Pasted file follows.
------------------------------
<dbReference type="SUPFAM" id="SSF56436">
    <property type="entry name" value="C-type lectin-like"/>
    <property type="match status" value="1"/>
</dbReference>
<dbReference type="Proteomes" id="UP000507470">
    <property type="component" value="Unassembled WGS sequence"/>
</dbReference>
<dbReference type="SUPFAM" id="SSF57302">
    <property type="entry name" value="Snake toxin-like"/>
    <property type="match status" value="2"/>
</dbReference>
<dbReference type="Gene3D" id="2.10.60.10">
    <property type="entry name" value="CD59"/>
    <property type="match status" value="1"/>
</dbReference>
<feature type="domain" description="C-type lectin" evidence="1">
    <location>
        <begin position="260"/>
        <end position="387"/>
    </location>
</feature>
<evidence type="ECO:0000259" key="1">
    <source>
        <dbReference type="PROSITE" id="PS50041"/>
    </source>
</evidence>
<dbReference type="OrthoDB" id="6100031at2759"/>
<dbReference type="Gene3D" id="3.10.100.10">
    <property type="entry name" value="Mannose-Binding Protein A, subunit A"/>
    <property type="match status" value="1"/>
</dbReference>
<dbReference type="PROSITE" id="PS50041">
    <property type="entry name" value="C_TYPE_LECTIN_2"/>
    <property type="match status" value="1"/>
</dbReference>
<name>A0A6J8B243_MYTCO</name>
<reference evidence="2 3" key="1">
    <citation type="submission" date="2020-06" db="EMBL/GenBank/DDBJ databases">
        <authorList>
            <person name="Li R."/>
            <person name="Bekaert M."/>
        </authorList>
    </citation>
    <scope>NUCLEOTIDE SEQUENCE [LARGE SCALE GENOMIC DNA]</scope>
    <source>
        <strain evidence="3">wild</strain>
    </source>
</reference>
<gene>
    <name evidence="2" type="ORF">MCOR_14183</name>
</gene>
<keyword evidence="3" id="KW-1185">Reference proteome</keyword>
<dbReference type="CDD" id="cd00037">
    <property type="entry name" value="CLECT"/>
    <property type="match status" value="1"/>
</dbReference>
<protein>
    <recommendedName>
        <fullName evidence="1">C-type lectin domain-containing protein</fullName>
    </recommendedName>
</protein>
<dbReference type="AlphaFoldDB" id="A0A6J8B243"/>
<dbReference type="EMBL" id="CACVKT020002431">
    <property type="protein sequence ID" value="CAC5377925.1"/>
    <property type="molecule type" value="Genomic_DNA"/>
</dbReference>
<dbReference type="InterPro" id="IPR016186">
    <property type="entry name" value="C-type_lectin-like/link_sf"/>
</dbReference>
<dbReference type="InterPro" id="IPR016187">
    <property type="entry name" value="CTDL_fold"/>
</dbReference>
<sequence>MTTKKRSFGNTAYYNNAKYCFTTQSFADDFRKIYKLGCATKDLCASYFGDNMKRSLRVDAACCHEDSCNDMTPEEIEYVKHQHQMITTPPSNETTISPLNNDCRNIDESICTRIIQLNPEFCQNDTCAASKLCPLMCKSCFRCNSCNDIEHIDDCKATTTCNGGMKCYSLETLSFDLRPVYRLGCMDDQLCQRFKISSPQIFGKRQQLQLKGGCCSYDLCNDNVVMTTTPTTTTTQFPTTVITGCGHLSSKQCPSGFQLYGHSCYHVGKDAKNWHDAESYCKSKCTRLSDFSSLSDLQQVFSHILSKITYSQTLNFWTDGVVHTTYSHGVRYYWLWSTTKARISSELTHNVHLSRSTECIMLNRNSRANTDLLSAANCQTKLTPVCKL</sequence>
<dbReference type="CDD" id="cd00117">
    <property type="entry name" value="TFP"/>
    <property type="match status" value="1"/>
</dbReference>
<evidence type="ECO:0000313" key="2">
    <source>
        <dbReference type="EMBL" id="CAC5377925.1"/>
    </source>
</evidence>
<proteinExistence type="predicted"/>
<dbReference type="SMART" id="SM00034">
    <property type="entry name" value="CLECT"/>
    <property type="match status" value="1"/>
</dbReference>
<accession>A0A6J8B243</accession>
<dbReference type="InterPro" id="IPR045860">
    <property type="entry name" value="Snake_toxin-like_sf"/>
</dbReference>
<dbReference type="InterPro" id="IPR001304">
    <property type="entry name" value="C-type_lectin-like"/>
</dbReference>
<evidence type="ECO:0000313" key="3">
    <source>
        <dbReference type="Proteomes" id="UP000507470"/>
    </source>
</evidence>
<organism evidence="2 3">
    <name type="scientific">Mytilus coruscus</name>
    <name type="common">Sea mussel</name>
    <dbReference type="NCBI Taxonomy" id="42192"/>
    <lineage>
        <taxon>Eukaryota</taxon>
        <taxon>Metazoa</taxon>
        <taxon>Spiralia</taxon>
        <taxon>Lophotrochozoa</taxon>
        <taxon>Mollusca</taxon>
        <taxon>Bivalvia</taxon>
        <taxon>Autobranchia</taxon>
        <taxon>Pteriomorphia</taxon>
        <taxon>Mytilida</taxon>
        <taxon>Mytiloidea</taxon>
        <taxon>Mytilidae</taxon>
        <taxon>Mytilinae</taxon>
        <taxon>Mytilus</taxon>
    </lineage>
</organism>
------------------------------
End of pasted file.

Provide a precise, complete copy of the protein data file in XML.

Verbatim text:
<dbReference type="SUPFAM" id="SSF56436">
    <property type="entry name" value="C-type lectin-like"/>
    <property type="match status" value="1"/>
</dbReference>
<dbReference type="Proteomes" id="UP000507470">
    <property type="component" value="Unassembled WGS sequence"/>
</dbReference>
<dbReference type="SUPFAM" id="SSF57302">
    <property type="entry name" value="Snake toxin-like"/>
    <property type="match status" value="2"/>
</dbReference>
<dbReference type="Gene3D" id="2.10.60.10">
    <property type="entry name" value="CD59"/>
    <property type="match status" value="1"/>
</dbReference>
<feature type="domain" description="C-type lectin" evidence="1">
    <location>
        <begin position="260"/>
        <end position="387"/>
    </location>
</feature>
<evidence type="ECO:0000259" key="1">
    <source>
        <dbReference type="PROSITE" id="PS50041"/>
    </source>
</evidence>
<dbReference type="OrthoDB" id="6100031at2759"/>
<dbReference type="Gene3D" id="3.10.100.10">
    <property type="entry name" value="Mannose-Binding Protein A, subunit A"/>
    <property type="match status" value="1"/>
</dbReference>
<dbReference type="PROSITE" id="PS50041">
    <property type="entry name" value="C_TYPE_LECTIN_2"/>
    <property type="match status" value="1"/>
</dbReference>
<name>A0A6J8B243_MYTCO</name>
<reference evidence="2 3" key="1">
    <citation type="submission" date="2020-06" db="EMBL/GenBank/DDBJ databases">
        <authorList>
            <person name="Li R."/>
            <person name="Bekaert M."/>
        </authorList>
    </citation>
    <scope>NUCLEOTIDE SEQUENCE [LARGE SCALE GENOMIC DNA]</scope>
    <source>
        <strain evidence="3">wild</strain>
    </source>
</reference>
<gene>
    <name evidence="2" type="ORF">MCOR_14183</name>
</gene>
<keyword evidence="3" id="KW-1185">Reference proteome</keyword>
<dbReference type="CDD" id="cd00037">
    <property type="entry name" value="CLECT"/>
    <property type="match status" value="1"/>
</dbReference>
<protein>
    <recommendedName>
        <fullName evidence="1">C-type lectin domain-containing protein</fullName>
    </recommendedName>
</protein>
<dbReference type="AlphaFoldDB" id="A0A6J8B243"/>
<dbReference type="EMBL" id="CACVKT020002431">
    <property type="protein sequence ID" value="CAC5377925.1"/>
    <property type="molecule type" value="Genomic_DNA"/>
</dbReference>
<dbReference type="InterPro" id="IPR016186">
    <property type="entry name" value="C-type_lectin-like/link_sf"/>
</dbReference>
<dbReference type="InterPro" id="IPR016187">
    <property type="entry name" value="CTDL_fold"/>
</dbReference>
<sequence>MTTKKRSFGNTAYYNNAKYCFTTQSFADDFRKIYKLGCATKDLCASYFGDNMKRSLRVDAACCHEDSCNDMTPEEIEYVKHQHQMITTPPSNETTISPLNNDCRNIDESICTRIIQLNPEFCQNDTCAASKLCPLMCKSCFRCNSCNDIEHIDDCKATTTCNGGMKCYSLETLSFDLRPVYRLGCMDDQLCQRFKISSPQIFGKRQQLQLKGGCCSYDLCNDNVVMTTTPTTTTTQFPTTVITGCGHLSSKQCPSGFQLYGHSCYHVGKDAKNWHDAESYCKSKCTRLSDFSSLSDLQQVFSHILSKITYSQTLNFWTDGVVHTTYSHGVRYYWLWSTTKARISSELTHNVHLSRSTECIMLNRNSRANTDLLSAANCQTKLTPVCKL</sequence>
<dbReference type="CDD" id="cd00117">
    <property type="entry name" value="TFP"/>
    <property type="match status" value="1"/>
</dbReference>
<evidence type="ECO:0000313" key="2">
    <source>
        <dbReference type="EMBL" id="CAC5377925.1"/>
    </source>
</evidence>
<proteinExistence type="predicted"/>
<dbReference type="SMART" id="SM00034">
    <property type="entry name" value="CLECT"/>
    <property type="match status" value="1"/>
</dbReference>
<accession>A0A6J8B243</accession>
<dbReference type="InterPro" id="IPR045860">
    <property type="entry name" value="Snake_toxin-like_sf"/>
</dbReference>
<dbReference type="InterPro" id="IPR001304">
    <property type="entry name" value="C-type_lectin-like"/>
</dbReference>
<evidence type="ECO:0000313" key="3">
    <source>
        <dbReference type="Proteomes" id="UP000507470"/>
    </source>
</evidence>
<organism evidence="2 3">
    <name type="scientific">Mytilus coruscus</name>
    <name type="common">Sea mussel</name>
    <dbReference type="NCBI Taxonomy" id="42192"/>
    <lineage>
        <taxon>Eukaryota</taxon>
        <taxon>Metazoa</taxon>
        <taxon>Spiralia</taxon>
        <taxon>Lophotrochozoa</taxon>
        <taxon>Mollusca</taxon>
        <taxon>Bivalvia</taxon>
        <taxon>Autobranchia</taxon>
        <taxon>Pteriomorphia</taxon>
        <taxon>Mytilida</taxon>
        <taxon>Mytiloidea</taxon>
        <taxon>Mytilidae</taxon>
        <taxon>Mytilinae</taxon>
        <taxon>Mytilus</taxon>
    </lineage>
</organism>